You can also fill in the forms a bit at a time rather than all at once.

Security

Your details will be held securely and will not be shared with any third parties without your consent.

How do I register as an individual?

  1. Click on ‘Register’ in the top right hand corner of any page of the website

  2. Select the registration form that says: "Are you looking for help for yourself or someone close to you".

Screengrab showing the individual's registration form

  1. Fill in your details on the form.  Those fields marked with a red asterisk are mandatory.

  2. If you want to be notified by text message, you will need to provide your mobile phone number.

  3. Make sure you tick the box to accept the Terms and Conditions

  4. Click the ‘Register’ button

Logging on for the first time

Once you have registered with us, you can log in to your  Turn2us account.

  1. Click on ‘Log in’ in the top right hand corner of any page of the website

  2. Enter your username and password

  3. Click the ‘Login’ button

  4. You are now logged in to your Turn2us account 

Making an enquiry

The next step is to make an enquiry.

If a charity accepts online enquiries through Turn2us, there will be an 'Enquire online" button on the bottom right hand corner of the full profile.

Screengrab showing the enquire online button

When you click the 'enquire online button, the Grants Search tool will ask you to log  into your  Turn2us account.

Screengrab of the login page

When you have done this, it will bring up the Turn2us online enquiry form.

Screengrab of the top of the enquiry form

This asks you some general questions about your:

  • Contact details

  • Income

  • Situation

This information is needed to give  the charitable fund  information that will help them  assess your request for support and whether you qualify for their help.

When you have completed the form, you need to click the box at the end of the form confirming that you are happy for us to pass on your details to the charitable fund you have selected.

And then click 'Send'. 

Screengrab showing the bottom part of the Turn2us online enquiry form

The form can also be printed off if you want to post it to the charitable fund instead of emailing it or to keep a paper copy of your enquiry.

Once you have sent off the form, the charities should reply to your enquiry by email, phone or letter, telling you:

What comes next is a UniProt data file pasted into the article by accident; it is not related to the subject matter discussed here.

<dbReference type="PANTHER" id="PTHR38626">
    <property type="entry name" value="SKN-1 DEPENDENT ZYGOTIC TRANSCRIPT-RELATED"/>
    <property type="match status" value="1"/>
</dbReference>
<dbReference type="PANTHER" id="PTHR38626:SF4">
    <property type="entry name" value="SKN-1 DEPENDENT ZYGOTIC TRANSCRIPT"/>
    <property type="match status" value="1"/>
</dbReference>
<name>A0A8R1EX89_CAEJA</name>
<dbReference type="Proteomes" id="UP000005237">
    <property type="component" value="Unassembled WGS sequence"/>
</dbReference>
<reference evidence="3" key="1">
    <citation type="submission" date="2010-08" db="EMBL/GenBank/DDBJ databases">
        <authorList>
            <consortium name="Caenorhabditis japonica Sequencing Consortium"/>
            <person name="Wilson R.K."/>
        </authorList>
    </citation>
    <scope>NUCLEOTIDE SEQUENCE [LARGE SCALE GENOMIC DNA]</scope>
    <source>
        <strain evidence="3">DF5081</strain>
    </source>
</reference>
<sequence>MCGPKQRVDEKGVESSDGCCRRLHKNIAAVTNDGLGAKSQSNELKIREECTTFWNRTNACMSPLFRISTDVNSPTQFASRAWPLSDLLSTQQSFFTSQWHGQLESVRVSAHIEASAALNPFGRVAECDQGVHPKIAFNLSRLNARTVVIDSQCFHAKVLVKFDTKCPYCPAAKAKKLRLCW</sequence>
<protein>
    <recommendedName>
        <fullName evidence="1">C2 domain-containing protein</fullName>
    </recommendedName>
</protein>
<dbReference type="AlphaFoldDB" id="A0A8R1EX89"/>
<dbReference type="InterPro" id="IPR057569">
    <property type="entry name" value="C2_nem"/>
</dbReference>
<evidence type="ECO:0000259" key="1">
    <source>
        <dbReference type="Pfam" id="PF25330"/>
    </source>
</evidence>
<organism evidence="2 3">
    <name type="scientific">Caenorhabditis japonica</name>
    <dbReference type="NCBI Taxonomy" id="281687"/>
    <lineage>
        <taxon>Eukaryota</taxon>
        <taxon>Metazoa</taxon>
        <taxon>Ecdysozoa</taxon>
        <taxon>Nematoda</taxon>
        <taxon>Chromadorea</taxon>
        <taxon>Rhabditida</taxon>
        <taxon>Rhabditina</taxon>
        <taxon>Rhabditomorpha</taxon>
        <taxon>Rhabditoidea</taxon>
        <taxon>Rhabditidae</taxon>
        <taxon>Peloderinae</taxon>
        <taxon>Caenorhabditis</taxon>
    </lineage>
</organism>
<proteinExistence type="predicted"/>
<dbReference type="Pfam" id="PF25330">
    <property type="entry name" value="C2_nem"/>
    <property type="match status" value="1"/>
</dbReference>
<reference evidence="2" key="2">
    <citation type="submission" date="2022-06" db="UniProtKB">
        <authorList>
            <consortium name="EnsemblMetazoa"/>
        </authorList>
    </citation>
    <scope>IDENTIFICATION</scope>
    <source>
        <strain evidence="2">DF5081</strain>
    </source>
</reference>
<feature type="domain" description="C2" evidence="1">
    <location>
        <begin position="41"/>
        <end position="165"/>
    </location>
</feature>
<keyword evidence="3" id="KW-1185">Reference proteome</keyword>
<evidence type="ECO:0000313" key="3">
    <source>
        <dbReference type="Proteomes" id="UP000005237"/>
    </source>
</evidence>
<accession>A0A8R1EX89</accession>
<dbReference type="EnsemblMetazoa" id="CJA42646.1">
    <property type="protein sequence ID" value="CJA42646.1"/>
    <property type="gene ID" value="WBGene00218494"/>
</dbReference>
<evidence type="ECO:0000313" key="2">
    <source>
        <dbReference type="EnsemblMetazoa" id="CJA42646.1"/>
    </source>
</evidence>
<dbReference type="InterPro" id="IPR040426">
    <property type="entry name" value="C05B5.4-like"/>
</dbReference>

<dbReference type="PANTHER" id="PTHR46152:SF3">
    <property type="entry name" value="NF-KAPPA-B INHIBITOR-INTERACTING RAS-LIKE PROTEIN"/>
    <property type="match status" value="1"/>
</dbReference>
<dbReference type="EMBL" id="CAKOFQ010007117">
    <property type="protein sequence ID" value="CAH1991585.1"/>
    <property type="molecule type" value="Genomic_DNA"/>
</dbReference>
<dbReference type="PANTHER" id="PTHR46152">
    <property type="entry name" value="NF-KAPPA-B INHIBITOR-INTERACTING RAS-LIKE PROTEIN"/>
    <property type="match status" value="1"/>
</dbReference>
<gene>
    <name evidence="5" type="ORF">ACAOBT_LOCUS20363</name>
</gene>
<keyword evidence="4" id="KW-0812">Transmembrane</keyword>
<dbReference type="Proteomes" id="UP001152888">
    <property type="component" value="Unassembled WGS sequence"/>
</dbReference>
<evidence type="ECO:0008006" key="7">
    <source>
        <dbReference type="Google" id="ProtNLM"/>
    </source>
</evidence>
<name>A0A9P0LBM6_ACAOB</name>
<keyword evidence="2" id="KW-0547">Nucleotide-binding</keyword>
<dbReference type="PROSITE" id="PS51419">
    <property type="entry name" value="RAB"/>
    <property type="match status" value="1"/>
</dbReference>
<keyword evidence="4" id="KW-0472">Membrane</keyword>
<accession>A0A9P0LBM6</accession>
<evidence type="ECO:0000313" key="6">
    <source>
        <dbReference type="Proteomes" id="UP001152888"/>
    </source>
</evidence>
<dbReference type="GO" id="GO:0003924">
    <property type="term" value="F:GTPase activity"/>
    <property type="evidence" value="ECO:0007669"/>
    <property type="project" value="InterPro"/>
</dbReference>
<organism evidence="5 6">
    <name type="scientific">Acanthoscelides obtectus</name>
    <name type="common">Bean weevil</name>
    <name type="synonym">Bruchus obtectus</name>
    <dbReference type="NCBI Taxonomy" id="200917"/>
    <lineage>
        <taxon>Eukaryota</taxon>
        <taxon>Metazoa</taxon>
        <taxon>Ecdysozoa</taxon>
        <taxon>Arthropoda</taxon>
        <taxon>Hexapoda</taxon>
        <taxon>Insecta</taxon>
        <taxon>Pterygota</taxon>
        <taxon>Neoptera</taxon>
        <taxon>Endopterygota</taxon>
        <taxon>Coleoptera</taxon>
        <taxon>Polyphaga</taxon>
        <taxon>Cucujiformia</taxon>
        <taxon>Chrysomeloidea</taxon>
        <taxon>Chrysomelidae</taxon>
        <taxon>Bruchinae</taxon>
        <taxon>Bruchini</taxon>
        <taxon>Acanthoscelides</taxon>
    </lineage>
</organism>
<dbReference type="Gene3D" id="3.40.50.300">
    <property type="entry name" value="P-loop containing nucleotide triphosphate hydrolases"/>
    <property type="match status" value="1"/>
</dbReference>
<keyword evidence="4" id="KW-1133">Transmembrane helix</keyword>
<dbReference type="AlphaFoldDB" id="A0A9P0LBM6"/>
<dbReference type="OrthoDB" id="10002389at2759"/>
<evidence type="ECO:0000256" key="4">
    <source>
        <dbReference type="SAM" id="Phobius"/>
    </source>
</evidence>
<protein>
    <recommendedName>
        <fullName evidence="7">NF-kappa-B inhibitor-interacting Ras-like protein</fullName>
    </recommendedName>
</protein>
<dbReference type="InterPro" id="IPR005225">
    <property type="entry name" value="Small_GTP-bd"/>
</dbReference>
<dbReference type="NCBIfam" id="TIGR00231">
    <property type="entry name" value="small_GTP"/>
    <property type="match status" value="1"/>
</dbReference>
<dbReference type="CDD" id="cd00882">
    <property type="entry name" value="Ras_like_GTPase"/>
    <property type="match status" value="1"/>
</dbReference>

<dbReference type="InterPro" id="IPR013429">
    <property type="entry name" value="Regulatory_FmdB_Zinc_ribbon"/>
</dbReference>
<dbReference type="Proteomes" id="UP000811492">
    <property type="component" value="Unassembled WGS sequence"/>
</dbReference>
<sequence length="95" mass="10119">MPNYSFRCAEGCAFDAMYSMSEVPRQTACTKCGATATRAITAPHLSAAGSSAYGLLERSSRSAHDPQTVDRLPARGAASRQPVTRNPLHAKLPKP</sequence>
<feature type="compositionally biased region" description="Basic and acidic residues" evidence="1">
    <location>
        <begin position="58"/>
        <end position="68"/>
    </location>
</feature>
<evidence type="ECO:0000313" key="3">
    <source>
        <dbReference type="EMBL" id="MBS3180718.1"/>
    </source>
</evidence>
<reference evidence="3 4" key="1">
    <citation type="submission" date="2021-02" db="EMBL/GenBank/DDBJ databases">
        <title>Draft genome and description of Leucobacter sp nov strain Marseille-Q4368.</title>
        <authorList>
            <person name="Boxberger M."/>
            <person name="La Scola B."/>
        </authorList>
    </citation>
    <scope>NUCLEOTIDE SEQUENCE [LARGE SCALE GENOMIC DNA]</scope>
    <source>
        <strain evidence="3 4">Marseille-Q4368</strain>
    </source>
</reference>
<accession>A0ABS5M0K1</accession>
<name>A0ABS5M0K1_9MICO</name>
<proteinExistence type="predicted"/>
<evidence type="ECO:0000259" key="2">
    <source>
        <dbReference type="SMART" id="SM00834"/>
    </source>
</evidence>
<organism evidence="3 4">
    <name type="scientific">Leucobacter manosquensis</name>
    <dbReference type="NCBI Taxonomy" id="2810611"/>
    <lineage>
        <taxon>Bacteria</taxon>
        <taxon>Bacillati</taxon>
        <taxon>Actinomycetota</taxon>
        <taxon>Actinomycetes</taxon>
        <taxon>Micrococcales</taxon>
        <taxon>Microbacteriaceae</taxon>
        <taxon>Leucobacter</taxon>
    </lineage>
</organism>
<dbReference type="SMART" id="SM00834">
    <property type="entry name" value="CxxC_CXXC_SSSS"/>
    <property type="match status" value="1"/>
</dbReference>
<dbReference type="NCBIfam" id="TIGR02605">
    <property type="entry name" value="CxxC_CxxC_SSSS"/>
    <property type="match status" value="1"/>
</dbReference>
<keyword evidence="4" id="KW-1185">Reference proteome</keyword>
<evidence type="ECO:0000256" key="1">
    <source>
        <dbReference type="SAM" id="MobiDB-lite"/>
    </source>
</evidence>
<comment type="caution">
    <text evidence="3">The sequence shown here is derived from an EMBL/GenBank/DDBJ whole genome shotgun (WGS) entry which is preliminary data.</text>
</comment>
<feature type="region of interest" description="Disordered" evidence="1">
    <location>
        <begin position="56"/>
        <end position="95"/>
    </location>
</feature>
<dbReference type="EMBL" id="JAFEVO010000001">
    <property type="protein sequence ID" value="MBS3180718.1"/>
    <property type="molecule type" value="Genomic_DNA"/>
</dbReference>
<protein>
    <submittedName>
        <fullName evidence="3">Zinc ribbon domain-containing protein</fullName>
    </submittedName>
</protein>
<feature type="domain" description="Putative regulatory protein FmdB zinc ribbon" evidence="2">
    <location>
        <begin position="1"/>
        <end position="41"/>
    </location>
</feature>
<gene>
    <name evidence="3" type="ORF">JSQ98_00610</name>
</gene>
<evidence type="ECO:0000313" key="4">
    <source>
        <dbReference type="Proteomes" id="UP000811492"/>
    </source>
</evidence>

• they may be able to help, but they need more information

  • they are not able to help you and why

  • they have accepted you enquiry and invite you to make a formal application.

Making an application

You can  formally apply when a charity asks you to do so.

You will usually have to fill in a detailed application form.

The charitable fund will advise you what the next stage is in the application and how you should apply.

The charity will ask for more detailed information, please remember that you will only be asked for details that the charitable fund needs to know to make sure you get appropriate help. It may also assist them to find other help for you that you did not know was available.

Applying directly to charitable funds

Go to the full profile page for the charity.

Click 'How to apply?'

This will then tell you how to contact the charity and make an enquiry.

 Screengrab showing the 'How to apply' section on the Turn2us Grants Search

It is important to follow the guidance about how to apply. 

Final check - can I apply?

In some cases, before you can access the contact details or the online enquiry form, you will have to confirm that you meet the eligibility criteria for that charity. 

If you are sure  you meet the conditions of that charitable fund  click 'Enquire', the Grants Search will either display the contact details in the case of charities that want you to apply directly to them or take you to the online enquiry form if the charity accepts enquiries through Turn2us.

Screengrab of the Turn2us Grants Search enquiry gate

If you don't meet the eligibility criteria, don't tick the confirmation box.  Close the window and look for other charities that are able to support  your situation and needs. If you click the 'Enquiry' button, it will give you a message telling you to do this and will not let you progress to the next step.

Screengrab of the Turn2us Grants Search enquiry gate

Applying via an intermediary

Some funds can only be accessed via an intermediary.